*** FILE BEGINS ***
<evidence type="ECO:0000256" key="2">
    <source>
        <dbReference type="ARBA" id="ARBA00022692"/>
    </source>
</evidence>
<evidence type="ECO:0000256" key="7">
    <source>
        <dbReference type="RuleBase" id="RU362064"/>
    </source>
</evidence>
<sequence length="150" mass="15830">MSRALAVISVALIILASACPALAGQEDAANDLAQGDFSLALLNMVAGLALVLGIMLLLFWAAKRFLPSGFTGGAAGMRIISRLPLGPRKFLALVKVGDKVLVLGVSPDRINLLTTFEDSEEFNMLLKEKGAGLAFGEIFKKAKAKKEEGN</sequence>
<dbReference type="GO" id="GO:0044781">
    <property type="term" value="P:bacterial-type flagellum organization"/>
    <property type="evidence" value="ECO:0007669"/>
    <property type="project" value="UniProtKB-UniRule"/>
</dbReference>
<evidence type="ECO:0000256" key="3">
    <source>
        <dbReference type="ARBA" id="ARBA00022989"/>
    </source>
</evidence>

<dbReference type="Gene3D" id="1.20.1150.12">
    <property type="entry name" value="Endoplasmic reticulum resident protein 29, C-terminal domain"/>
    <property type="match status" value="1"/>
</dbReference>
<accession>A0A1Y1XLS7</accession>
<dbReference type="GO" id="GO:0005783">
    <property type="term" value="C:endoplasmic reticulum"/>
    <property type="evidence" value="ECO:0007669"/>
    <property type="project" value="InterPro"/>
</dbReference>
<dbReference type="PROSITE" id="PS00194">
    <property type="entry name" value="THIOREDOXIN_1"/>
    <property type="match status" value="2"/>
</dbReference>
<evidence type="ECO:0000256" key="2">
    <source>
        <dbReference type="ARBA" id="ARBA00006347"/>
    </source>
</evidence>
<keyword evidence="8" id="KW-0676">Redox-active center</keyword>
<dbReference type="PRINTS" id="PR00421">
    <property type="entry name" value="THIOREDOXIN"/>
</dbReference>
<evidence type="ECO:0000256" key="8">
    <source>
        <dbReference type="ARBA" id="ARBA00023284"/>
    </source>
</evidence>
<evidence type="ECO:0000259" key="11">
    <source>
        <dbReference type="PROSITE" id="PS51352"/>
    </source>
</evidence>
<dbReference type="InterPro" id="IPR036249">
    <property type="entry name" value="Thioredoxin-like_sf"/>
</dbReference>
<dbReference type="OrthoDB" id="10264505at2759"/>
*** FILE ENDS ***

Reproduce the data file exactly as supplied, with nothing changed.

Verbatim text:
<evidence type="ECO:0000256" key="2">
    <source>
        <dbReference type="ARBA" id="ARBA00022692"/>
    </source>
</evidence>
<evidence type="ECO:0000256" key="7">
    <source>
        <dbReference type="RuleBase" id="RU362064"/>
    </source>
</evidence>
<sequence length="150" mass="15830">MSRALAVISVALIILASACPALAGQEDAANDLAQGDFSLALLNMVAGLALVLGIMLLLFWAAKRFLPSGFTGGAAGMRIISRLPLGPRKFLALVKVGDKVLVLGVSPDRINLLTTFEDSEEFNMLLKEKGAGLAFGEIFKKAKAKKEEGN</sequence>
<dbReference type="GO" id="GO:0044781">
    <property type="term" value="P:bacterial-type flagellum organization"/>
    <property type="evidence" value="ECO:0007669"/>
    <property type="project" value="UniProtKB-UniRule"/>
</dbReference>
<evidence type="ECO:0000256" key="3">
    <source>
        <dbReference type="ARBA" id="ARBA00022989"/>
    </source>
</evidence>

<dbReference type="Gene3D" id="1.20.1150.12">
    <property type="entry name" value="Endoplasmic reticulum resident protein 29, C-terminal domain"/>
    <property type="match status" value="1"/>
</dbReference>
<accession>A0A1Y1XLS7</accession>
<dbReference type="GO" id="GO:0005783">
    <property type="term" value="C:endoplasmic reticulum"/>
    <property type="evidence" value="ECO:0007669"/>
    <property type="project" value="InterPro"/>
</dbReference>
<dbReference type="PROSITE" id="PS00194">
    <property type="entry name" value="THIOREDOXIN_1"/>
    <property type="match status" value="2"/>
</dbReference>
<evidence type="ECO:0000256" key="2">
    <source>
        <dbReference type="ARBA" id="ARBA00006347"/>
    </source>
</evidence>
<keyword evidence="8" id="KW-0676">Redox-active center</keyword>
<dbReference type="PRINTS" id="PR00421">
    <property type="entry name" value="THIOREDOXIN"/>
</dbReference>
<evidence type="ECO:0000256" key="8">
    <source>
        <dbReference type="ARBA" id="ARBA00023284"/>
    </source>
</evidence>
<evidence type="ECO:0000259" key="11">
    <source>
        <dbReference type="PROSITE" id="PS51352"/>
    </source>
</evidence>
<dbReference type="InterPro" id="IPR036249">
    <property type="entry name" value="Thioredoxin-like_sf"/>
</dbReference>
<dbReference type="OrthoDB" id="10264505at2759"/>